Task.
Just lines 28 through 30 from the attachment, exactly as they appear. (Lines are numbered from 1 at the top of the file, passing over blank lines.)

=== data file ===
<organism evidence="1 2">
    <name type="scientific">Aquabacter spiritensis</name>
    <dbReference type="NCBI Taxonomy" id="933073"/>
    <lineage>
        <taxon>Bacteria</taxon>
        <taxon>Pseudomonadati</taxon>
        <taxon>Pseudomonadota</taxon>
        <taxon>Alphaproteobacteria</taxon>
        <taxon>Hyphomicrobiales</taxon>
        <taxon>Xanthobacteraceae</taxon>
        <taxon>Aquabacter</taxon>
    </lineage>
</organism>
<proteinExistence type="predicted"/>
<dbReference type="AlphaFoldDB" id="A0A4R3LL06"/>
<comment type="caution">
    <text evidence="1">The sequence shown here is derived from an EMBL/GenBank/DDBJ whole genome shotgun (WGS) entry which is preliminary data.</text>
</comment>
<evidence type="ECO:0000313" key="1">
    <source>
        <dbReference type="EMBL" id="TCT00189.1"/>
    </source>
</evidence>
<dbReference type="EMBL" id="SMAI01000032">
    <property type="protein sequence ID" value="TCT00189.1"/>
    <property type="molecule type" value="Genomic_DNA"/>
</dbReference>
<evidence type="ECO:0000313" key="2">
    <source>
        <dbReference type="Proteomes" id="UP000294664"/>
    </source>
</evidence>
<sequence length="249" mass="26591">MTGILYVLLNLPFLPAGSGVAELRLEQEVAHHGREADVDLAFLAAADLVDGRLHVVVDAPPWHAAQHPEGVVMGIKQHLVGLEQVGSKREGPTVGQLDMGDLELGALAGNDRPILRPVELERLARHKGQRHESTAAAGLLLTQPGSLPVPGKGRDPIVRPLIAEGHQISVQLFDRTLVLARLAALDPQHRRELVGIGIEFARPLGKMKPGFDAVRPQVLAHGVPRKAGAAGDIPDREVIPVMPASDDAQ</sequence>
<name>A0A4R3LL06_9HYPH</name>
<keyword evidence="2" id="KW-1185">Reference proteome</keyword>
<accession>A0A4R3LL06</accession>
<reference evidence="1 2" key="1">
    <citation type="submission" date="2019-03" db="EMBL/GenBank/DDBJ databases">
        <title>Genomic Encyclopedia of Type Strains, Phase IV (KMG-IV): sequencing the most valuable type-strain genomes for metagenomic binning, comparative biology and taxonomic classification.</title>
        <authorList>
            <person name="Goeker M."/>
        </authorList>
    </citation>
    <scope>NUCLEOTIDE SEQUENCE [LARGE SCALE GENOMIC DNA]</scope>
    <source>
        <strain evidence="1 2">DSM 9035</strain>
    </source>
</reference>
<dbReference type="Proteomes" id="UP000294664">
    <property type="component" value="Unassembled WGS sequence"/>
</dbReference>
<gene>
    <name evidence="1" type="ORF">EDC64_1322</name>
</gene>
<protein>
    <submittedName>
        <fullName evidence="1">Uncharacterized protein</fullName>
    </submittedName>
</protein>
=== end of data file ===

<evidence type="ECO:0000313" key="2">
    <source>
        <dbReference type="Proteomes" id="UP000294664"/>